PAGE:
Elsewhere in social care, Matt Hancock has told Parliament that any solution to social care funding will not be fully-funded by taxpayers, and Channel 4 have looked at the effects of the social care cuts in Northamptonshire.
And new numbers! The latest adult social care stats from NHS Digital are out here. TL;DR? Spending on adult social care increased marginally between 2016/17 and 2017/18 (0.4% in real terms), but the number of adults receiving long-term care at home or in care homes declined.
This decline was due to a reduction in older people receiving long-term care; the number of working-age adult receiving long-term care actually increased.
Higher spending and lower activity most likely reflects local authorities both a change in the mix of care purchased (more intensive support), and local authorities paying more for the same care packages. This shows up as an increase in the unit — average — cost of weekly residential and nursing care placements.
Interestingly, requests for support increased almost 2% over the last year, back to near their 2014/15 levels. Has local authority ‘signposting’ — encouraging older people to look to friends or charities before formally requesting state-funded services — reached the end of the road?
Finally in a rare positive story for social care from the chief social worker at the Department of Health, Lyn Romeo. A new “social work model” pilot, which appoints a single named social worker to a family for continuity, to help them navigate and connect with other services, appears to have had a positive impact — for the people supported, social workers, and other professionals.
Continuing the positive tone, Greater Manchester mayor Andy Burnham’s recent speech on public service reform in Greater Manchester is interesting reading even if a lot of the ideas in the speech have been outlined elsewhere before.
Children and Young People
The Association of Directors of Children’s Services (ADCS) have found that local authorities now have almost 300 statutory duties to provide services for children and young people, a significant increase compared to about 200 in a 2011 Government review. Also at ADCS, John Freeman has blogged insightfully about whether we should be worried about using algorithms in children’s services. The old maxim of ‘garbage in, garbage out’ holds up: the data being fed into the machine is as important as the analysis itself. The Society of Local Authority Chief Executives and PwC will have a report on children’s services and how councils can improve outcomes for children next week. Keep an eye out.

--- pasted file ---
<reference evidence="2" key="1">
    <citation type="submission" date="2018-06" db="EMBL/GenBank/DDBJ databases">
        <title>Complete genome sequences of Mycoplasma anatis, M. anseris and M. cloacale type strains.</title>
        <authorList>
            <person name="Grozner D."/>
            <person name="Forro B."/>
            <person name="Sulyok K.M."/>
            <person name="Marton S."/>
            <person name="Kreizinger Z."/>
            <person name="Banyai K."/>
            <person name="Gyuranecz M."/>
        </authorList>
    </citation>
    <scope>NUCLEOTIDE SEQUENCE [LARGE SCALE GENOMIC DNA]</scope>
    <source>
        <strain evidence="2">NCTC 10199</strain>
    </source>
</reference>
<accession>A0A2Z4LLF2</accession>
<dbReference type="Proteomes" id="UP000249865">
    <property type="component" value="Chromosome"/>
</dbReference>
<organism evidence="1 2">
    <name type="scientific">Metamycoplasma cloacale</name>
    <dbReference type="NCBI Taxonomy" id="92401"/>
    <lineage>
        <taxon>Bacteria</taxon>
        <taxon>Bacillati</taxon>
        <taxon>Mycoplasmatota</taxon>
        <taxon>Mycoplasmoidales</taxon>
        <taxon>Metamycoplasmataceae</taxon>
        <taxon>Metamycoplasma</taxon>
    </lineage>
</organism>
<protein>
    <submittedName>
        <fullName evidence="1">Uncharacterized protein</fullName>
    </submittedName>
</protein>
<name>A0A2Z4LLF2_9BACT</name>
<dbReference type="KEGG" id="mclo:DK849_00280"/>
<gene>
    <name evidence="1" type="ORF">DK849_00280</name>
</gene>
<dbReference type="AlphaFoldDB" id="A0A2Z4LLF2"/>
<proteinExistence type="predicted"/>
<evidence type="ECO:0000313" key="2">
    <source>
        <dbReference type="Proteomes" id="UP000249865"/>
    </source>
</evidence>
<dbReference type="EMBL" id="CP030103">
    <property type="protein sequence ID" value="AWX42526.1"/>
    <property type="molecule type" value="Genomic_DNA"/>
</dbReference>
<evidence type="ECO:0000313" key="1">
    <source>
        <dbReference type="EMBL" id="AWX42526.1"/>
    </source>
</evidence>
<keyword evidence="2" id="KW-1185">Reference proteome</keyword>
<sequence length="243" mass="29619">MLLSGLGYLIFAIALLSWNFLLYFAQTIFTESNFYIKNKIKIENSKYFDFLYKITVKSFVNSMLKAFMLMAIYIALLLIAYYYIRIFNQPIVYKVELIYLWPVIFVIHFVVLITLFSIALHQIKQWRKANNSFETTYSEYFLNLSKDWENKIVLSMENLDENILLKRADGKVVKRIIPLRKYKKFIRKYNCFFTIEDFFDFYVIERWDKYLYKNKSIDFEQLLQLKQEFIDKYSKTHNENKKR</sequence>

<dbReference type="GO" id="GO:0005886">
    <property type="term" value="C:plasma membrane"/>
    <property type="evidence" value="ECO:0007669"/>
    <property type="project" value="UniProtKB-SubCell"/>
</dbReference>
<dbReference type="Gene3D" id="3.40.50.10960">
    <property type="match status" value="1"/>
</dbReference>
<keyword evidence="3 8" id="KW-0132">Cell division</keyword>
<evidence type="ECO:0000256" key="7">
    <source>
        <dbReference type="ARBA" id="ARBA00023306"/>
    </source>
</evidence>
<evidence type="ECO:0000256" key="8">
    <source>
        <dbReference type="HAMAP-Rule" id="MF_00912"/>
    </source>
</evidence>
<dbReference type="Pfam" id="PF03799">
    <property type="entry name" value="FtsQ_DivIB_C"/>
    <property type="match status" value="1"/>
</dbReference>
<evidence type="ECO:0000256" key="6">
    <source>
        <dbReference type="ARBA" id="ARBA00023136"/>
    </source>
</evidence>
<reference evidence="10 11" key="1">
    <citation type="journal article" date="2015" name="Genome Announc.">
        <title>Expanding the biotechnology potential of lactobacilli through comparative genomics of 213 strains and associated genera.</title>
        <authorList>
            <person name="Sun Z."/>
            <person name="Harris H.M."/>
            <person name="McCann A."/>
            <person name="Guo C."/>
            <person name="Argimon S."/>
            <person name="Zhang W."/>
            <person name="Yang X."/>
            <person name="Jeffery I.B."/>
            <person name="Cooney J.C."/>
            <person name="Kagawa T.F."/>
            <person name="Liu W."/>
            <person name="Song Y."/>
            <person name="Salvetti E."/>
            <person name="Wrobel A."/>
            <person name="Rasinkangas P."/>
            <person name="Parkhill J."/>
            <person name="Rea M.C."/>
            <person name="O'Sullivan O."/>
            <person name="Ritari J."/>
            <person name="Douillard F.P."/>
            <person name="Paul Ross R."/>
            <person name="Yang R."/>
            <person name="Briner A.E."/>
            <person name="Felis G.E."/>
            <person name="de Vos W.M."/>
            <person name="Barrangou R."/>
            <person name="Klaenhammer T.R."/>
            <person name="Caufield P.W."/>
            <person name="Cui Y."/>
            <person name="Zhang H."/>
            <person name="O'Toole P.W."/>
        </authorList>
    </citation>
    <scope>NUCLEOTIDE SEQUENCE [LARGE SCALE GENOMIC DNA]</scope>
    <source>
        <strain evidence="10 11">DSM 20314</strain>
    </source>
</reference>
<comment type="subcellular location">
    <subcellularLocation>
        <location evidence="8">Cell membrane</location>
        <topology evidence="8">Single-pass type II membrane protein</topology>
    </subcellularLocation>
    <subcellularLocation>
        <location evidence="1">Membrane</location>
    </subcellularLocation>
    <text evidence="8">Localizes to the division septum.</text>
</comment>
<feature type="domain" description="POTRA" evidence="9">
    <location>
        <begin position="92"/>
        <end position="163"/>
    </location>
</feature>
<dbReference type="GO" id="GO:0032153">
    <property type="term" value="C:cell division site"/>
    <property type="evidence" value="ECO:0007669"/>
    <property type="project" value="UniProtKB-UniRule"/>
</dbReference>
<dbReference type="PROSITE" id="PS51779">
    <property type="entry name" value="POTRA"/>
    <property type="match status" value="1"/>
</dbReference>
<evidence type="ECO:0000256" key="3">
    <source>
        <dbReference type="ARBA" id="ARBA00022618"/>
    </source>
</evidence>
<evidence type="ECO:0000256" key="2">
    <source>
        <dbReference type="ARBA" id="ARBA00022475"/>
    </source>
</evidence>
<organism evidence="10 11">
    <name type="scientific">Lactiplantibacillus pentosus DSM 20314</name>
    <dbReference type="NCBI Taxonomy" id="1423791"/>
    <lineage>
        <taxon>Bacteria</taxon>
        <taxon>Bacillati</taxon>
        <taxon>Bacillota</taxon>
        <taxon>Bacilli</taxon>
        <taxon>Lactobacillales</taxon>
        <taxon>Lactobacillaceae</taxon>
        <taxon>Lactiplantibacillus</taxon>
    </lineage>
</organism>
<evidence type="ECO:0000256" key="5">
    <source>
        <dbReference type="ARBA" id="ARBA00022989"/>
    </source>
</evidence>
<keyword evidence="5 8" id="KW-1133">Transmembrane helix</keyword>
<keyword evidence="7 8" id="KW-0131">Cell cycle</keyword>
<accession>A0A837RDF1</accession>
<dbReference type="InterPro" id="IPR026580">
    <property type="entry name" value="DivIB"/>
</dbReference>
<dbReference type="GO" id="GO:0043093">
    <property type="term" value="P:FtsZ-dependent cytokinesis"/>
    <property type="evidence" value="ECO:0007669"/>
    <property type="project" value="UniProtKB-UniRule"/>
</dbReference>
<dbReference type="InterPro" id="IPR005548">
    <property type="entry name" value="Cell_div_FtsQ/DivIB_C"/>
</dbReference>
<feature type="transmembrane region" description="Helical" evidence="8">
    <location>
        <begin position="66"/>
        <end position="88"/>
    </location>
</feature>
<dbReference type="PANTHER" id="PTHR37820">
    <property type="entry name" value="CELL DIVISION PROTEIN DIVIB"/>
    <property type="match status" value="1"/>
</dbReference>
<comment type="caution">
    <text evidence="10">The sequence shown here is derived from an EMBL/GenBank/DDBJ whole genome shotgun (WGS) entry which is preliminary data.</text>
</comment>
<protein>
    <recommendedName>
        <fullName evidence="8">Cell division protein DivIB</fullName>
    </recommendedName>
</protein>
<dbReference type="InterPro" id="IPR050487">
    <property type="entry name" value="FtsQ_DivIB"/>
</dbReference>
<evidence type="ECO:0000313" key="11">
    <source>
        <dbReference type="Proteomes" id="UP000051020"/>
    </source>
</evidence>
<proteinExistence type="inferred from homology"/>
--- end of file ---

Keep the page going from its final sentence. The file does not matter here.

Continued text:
At The Guardian, Sally Weale has investigated special needs funding and found that increasing demand for specialist support is putting local authorities under financial pressure. Analysing the rise in appeals to the Special Education Needs and Disabilities (SEND) tribunal, she finds this appears to be linked to the new responsibilities which the Department for Education placed on local authorities under the 2014 Children and Families Act. The Department for Education allocates high needs funding to local authorities, but if this is not enough to meet demand schools or local authorities have to make efficiencies or cut provision. Makes for some messy accountability.
Civil Service World have an interesting interview with Jonathan Slater’s on his tenure as permanent secretary at Department for Education — and how the department is trying to improve policy-making by drawing in insights from frontline practitioners. The Department now expect policymakers to spend time shadowing social workers and teachers on the frontline, and is working to involve analysts more in policy-making, by embedding them in teams with policymakers.
Elsewhere in education, the OECD have published a fascinating new report on equality, looking at children’s numeracy and literacy rates. In England, they found that a ‘disadvantage gap’ exists in schools, but becomes significantly wider for people aged 25–29, suggesting a large decrease in educational equity in post-16 education.
Back in budget-land, 120 children’s organisations including are campaigning for more money for schools and children’s services (both those provided by local authorities and NHS mental health services) ahead of the budget, calling on the chancellor not to “ignore” children and young people in spending plans.
Law and Order
A quieter week this time, though police chiefs are reporting that having to cover a greater part of officer pensions without increased budgets will mean they have to cut officer numbers to back below 1970s levels.
Neighbourhood Services and local government
Beyond the (important!) political and campaigning noise for local government at the budget, permanent secretary at the Department for Homes, Communities, and Local Government, Melanie Dawes, has said the lifiting council tax limits are “in play” for the 2019 Spending Review. And the Local Government Association have analysed outputs and outcomes for services delivered by local authorities, and found that 70% saw improvement, 8% hadn’t changed, and 22% had worsened. ‘Economy and transport’ indicators saw most improvement, whereas ‘culture’ saw the fewest. Well worth reading.